The parent can also understand that the time, energy and attention put
into parenting affects far more than the child. Parenting drastically
affects the quality of all of our lives. It is an important way for the
"Good, the True and the Beautiful" to emerge more apparent in
Parents can also help
children understand that they are members of groups. The child is a member
of a family, which is a member of the community, which is a member of
a nation, which is a member of a community of nations, of humanity, one
of many of the kingdoms of nature making a planet, one of the many planets,
etc. Parents can teach children that they have a relationship with each
of these groups. The nature of these relationships vary, but each one
offers its own opportunities and responsibilities. Because the family
is the fundamental group, the lessons learned there will set the tone
for the relationships within the ever expanding groups.
Atmosphere of Love
An ideal circulating
through human consciousness is that all men are created equal. While this
strikes a chord. of truth within us, it is apparently not true on examination
of the world. All humans have their own unique and different opportunities
and faculties in life.
"Equal" may not be the best word to describe our state of being
on the level of social existence. Words such as "unity" or "one"
or "whole" come closer. The word "universal" describes
the situation well: we are one Humanity expressing through diverse, unique
points; individual human beings. While there are no doubt other factors,
we could discuss the diversity of humans in terms of experience. There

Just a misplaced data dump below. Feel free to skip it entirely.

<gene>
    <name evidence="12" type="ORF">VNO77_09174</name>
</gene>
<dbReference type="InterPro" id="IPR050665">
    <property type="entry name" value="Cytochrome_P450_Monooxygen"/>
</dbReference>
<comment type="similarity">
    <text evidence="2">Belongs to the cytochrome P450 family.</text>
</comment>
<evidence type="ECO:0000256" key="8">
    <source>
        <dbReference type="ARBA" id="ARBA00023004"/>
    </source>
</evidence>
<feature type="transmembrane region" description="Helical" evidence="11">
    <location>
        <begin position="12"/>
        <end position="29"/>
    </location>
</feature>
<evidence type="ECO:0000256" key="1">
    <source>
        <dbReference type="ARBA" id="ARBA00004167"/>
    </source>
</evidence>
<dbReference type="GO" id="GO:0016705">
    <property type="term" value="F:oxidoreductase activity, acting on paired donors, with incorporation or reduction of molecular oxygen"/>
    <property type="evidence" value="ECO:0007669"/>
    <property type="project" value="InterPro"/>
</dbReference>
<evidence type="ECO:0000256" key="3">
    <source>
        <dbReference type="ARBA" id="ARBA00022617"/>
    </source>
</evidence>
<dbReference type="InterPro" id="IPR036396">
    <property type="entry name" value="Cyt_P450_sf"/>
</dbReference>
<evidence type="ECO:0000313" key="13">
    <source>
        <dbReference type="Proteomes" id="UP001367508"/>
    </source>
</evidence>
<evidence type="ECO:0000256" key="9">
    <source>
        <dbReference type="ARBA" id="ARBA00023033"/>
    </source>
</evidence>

are those of us with great experience and those of us with little. We
may have great experience along some lines and have little experience
along others. Experience helps us develop faculties and abilities. It
opens doors that were previously closed. It conveys certain freedoms based
on learning difficult lessons; yet, it does not always enlarge our sense
There is a choice that the more experienced human beings make in their
relationship with the less experienced. It is the choice between love
and exploitation. In choosing exploitation, the more experienced recognize
the relative weakness of the less experienced and seeks to turn it to
personal advantage. Some of the more experienced understand the methods
of manipulating those with less mental experience, by stimulating their
desire and instinctual natures. Many use sex and the glamorous life as
lures to promote products and services. Those of us with the exploitation
consciousness manipulate others for purely personal power, money or position
in the community. This sort of advantage tends to separate and insulate
the more experienced from the less experienced. The overall effect is
to make the gaps between people wider and deeper. Exploitation is the
choice of the people who believe they are strictly separate, devoid of
connection to the whole group.
With love as the choice, the more experienced are also aware of the relative
weakness, yet they do everything possible to strengthen the less experienced.
The goal is not personal advantage, but rather group success. The parent
recognizes the child struggling to achieve control in his or her life
and does everything necessary and possible to help. Having been down the
same road, the more experienced parent seeks to make the journey easier
for the next traveler. The effect of love is to bridge the divisions and
heal the rifts between people on all levels of society.
Nowhere can love be lived more truly and naturally than in the family.
The more experienced parents give the best of their lives to the less
experienced children, asking" nothing in return. By the living example
of the parent, the child learns the choice of love. The wise parent can
help the child expand this living love to the child's environment, friends,
community, nation, community of nations, all of humanity, the world and
infinitely into the Cosmos. The parent can help the child see that there
is an endless chain of love reaching to and from him in both directions,
and that the child has a part to play. As daily situations arise, the